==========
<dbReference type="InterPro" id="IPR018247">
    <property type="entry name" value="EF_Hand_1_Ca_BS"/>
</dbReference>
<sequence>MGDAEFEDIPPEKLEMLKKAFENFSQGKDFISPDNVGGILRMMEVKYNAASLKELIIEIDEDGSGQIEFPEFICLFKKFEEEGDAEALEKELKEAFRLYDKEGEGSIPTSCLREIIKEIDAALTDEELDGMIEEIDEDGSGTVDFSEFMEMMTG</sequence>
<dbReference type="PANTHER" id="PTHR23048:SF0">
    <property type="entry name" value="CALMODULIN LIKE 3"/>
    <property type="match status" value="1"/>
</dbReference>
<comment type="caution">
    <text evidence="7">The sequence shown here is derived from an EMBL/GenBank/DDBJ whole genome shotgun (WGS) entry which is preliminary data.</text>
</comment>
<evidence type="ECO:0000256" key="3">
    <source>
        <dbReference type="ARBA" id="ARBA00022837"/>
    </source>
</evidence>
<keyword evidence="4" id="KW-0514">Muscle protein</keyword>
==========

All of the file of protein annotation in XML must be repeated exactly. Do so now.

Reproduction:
<dbReference type="InterPro" id="IPR018247">
    <property type="entry name" value="EF_Hand_1_Ca_BS"/>
</dbReference>
<sequence>MGDAEFEDIPPEKLEMLKKAFENFSQGKDFISPDNVGGILRMMEVKYNAASLKELIIEIDEDGSGQIEFPEFICLFKKFEEEGDAEALEKELKEAFRLYDKEGEGSIPTSCLREIIKEIDAALTDEELDGMIEEIDEDGSGTVDFSEFMEMMTG</sequence>
<dbReference type="PANTHER" id="PTHR23048:SF0">
    <property type="entry name" value="CALMODULIN LIKE 3"/>
    <property type="match status" value="1"/>
</dbReference>
<comment type="caution">
    <text evidence="7">The sequence shown here is derived from an EMBL/GenBank/DDBJ whole genome shotgun (WGS) entry which is preliminary data.</text>
</comment>
<evidence type="ECO:0000256" key="3">
    <source>
        <dbReference type="ARBA" id="ARBA00022837"/>
    </source>
</evidence>
<keyword evidence="4" id="KW-0514">Muscle protein</keyword>